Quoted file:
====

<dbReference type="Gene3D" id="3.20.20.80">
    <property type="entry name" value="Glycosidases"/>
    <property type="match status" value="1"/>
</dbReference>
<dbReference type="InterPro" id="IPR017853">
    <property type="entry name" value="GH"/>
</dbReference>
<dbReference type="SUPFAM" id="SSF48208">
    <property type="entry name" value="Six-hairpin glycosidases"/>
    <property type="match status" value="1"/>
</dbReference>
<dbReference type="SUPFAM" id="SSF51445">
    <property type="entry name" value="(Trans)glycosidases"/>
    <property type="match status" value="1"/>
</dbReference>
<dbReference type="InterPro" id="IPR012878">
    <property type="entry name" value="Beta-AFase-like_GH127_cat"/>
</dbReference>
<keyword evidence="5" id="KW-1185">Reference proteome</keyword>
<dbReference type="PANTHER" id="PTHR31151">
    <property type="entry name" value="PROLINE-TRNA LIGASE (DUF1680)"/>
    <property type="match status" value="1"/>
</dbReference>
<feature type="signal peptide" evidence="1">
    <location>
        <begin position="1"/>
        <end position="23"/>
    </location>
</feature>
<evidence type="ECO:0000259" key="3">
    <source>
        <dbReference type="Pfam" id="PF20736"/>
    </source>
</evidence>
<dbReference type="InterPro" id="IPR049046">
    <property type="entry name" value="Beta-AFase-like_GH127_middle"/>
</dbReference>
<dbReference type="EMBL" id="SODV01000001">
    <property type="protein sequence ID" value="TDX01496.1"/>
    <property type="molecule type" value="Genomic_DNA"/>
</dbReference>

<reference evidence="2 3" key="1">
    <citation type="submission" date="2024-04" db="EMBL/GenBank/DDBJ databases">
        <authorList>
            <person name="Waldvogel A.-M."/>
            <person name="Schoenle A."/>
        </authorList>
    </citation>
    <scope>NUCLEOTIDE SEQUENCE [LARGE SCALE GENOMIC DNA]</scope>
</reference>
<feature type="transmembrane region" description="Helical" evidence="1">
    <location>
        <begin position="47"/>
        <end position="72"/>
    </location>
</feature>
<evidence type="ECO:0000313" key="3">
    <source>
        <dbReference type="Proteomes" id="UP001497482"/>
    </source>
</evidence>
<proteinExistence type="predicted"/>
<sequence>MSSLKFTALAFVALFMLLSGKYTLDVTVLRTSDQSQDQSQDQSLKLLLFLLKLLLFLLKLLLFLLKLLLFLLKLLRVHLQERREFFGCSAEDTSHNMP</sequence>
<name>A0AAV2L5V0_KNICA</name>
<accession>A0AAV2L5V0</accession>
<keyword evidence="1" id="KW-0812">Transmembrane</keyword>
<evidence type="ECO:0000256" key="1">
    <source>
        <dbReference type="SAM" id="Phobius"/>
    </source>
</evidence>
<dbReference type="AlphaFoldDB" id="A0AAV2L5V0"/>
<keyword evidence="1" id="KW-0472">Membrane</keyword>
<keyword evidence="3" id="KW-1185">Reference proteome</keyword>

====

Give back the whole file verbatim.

<dbReference type="Gene3D" id="3.20.20.80">
    <property type="entry name" value="Glycosidases"/>
    <property type="match status" value="1"/>
</dbReference>
<dbReference type="InterPro" id="IPR017853">
    <property type="entry name" value="GH"/>
</dbReference>
<dbReference type="SUPFAM" id="SSF48208">
    <property type="entry name" value="Six-hairpin glycosidases"/>
    <property type="match status" value="1"/>
</dbReference>
<dbReference type="SUPFAM" id="SSF51445">
    <property type="entry name" value="(Trans)glycosidases"/>
    <property type="match status" value="1"/>
</dbReference>
<dbReference type="InterPro" id="IPR012878">
    <property type="entry name" value="Beta-AFase-like_GH127_cat"/>
</dbReference>
<keyword evidence="5" id="KW-1185">Reference proteome</keyword>
<dbReference type="PANTHER" id="PTHR31151">
    <property type="entry name" value="PROLINE-TRNA LIGASE (DUF1680)"/>
    <property type="match status" value="1"/>
</dbReference>
<feature type="signal peptide" evidence="1">
    <location>
        <begin position="1"/>
        <end position="23"/>
    </location>
</feature>
<evidence type="ECO:0000259" key="3">
    <source>
        <dbReference type="Pfam" id="PF20736"/>
    </source>
</evidence>
<dbReference type="InterPro" id="IPR049046">
    <property type="entry name" value="Beta-AFase-like_GH127_middle"/>
</dbReference>
<dbReference type="EMBL" id="SODV01000001">
    <property type="protein sequence ID" value="TDX01496.1"/>
    <property type="molecule type" value="Genomic_DNA"/>
</dbReference>

<reference evidence="2 3" key="1">
    <citation type="submission" date="2024-04" db="EMBL/GenBank/DDBJ databases">
        <authorList>
            <person name="Waldvogel A.-M."/>
            <person name="Schoenle A."/>
        </authorList>
    </citation>
    <scope>NUCLEOTIDE SEQUENCE [LARGE SCALE GENOMIC DNA]</scope>
</reference>
<feature type="transmembrane region" description="Helical" evidence="1">
    <location>
        <begin position="47"/>
        <end position="72"/>
    </location>
</feature>
<evidence type="ECO:0000313" key="3">
    <source>
        <dbReference type="Proteomes" id="UP001497482"/>
    </source>
</evidence>
<proteinExistence type="predicted"/>
<sequence>MSSLKFTALAFVALFMLLSGKYTLDVTVLRTSDQSQDQSQDQSLKLLLFLLKLLLFLLKLLLFLLKLLLFLLKLLRVHLQERREFFGCSAEDTSHNMP</sequence>
<name>A0AAV2L5V0_KNICA</name>
<accession>A0AAV2L5V0</accession>
<keyword evidence="1" id="KW-0812">Transmembrane</keyword>
<evidence type="ECO:0000256" key="1">
    <source>
        <dbReference type="SAM" id="Phobius"/>
    </source>
</evidence>
<dbReference type="AlphaFoldDB" id="A0AAV2L5V0"/>
<keyword evidence="1" id="KW-0472">Membrane</keyword>
<keyword evidence="3" id="KW-1185">Reference proteome</keyword>